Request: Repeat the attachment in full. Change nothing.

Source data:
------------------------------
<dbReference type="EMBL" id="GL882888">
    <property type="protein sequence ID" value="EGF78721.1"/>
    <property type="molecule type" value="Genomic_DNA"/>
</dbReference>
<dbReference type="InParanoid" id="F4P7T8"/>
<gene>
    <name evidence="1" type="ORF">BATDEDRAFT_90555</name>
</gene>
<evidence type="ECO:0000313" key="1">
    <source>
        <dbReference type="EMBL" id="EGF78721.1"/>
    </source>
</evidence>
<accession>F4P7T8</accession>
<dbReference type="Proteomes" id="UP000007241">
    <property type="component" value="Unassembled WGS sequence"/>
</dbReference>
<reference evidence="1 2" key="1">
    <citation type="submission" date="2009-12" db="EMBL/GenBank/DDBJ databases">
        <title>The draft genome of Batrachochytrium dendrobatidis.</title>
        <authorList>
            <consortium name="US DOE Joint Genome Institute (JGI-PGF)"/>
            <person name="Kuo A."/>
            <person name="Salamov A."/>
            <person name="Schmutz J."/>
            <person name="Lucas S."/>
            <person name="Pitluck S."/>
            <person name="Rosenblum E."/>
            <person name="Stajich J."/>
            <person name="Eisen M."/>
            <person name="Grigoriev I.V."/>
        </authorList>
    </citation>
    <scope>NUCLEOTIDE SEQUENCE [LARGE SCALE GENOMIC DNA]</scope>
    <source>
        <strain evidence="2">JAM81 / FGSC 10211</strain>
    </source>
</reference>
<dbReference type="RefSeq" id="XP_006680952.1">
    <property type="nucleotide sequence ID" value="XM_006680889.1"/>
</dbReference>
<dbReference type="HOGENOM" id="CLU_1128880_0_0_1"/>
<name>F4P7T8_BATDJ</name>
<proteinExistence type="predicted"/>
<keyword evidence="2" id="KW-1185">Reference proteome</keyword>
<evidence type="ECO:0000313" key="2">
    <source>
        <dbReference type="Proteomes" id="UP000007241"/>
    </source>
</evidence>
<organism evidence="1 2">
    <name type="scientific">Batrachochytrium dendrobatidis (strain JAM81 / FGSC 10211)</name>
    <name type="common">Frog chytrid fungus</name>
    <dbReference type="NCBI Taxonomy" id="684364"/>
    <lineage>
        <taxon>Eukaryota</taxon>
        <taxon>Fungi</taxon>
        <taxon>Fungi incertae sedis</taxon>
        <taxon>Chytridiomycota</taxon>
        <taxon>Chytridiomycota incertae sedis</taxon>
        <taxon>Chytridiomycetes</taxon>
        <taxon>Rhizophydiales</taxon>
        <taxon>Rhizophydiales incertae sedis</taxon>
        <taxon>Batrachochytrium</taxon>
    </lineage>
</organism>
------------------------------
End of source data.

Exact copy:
<dbReference type="EMBL" id="GL882888">
    <property type="protein sequence ID" value="EGF78721.1"/>
    <property type="molecule type" value="Genomic_DNA"/>
</dbReference>
<dbReference type="InParanoid" id="F4P7T8"/>
<gene>
    <name evidence="1" type="ORF">BATDEDRAFT_90555</name>
</gene>
<evidence type="ECO:0000313" key="1">
    <source>
        <dbReference type="EMBL" id="EGF78721.1"/>
    </source>
</evidence>
<accession>F4P7T8</accession>
<dbReference type="Proteomes" id="UP000007241">
    <property type="component" value="Unassembled WGS sequence"/>
</dbReference>
<reference evidence="1 2" key="1">
    <citation type="submission" date="2009-12" db="EMBL/GenBank/DDBJ databases">
        <title>The draft genome of Batrachochytrium dendrobatidis.</title>
        <authorList>
            <consortium name="US DOE Joint Genome Institute (JGI-PGF)"/>
            <person name="Kuo A."/>
            <person name="Salamov A."/>
            <person name="Schmutz J."/>
            <person name="Lucas S."/>
            <person name="Pitluck S."/>
            <person name="Rosenblum E."/>
            <person name="Stajich J."/>
            <person name="Eisen M."/>
            <person name="Grigoriev I.V."/>
        </authorList>
    </citation>
    <scope>NUCLEOTIDE SEQUENCE [LARGE SCALE GENOMIC DNA]</scope>
    <source>
        <strain evidence="2">JAM81 / FGSC 10211</strain>
    </source>
</reference>
<dbReference type="RefSeq" id="XP_006680952.1">
    <property type="nucleotide sequence ID" value="XM_006680889.1"/>
</dbReference>
<dbReference type="HOGENOM" id="CLU_1128880_0_0_1"/>
<name>F4P7T8_BATDJ</name>
<proteinExistence type="predicted"/>
<keyword evidence="2" id="KW-1185">Reference proteome</keyword>
<evidence type="ECO:0000313" key="2">
    <source>
        <dbReference type="Proteomes" id="UP000007241"/>
    </source>
</evidence>
<organism evidence="1 2">
    <name type="scientific">Batrachochytrium dendrobatidis (strain JAM81 / FGSC 10211)</name>
    <name type="common">Frog chytrid fungus</name>
    <dbReference type="NCBI Taxonomy" id="684364"/>
    <lineage>
        <taxon>Eukaryota</taxon>
        <taxon>Fungi</taxon>
        <taxon>Fungi incertae sedis</taxon>
        <taxon>Chytridiomycota</taxon>
        <taxon>Chytridiomycota incertae sedis</taxon>
        <taxon>Chytridiomycetes</taxon>
        <taxon>Rhizophydiales</taxon>
        <taxon>Rhizophydiales incertae sedis</taxon>
        <taxon>Batrachochytrium</taxon>
    </lineage>
</organism>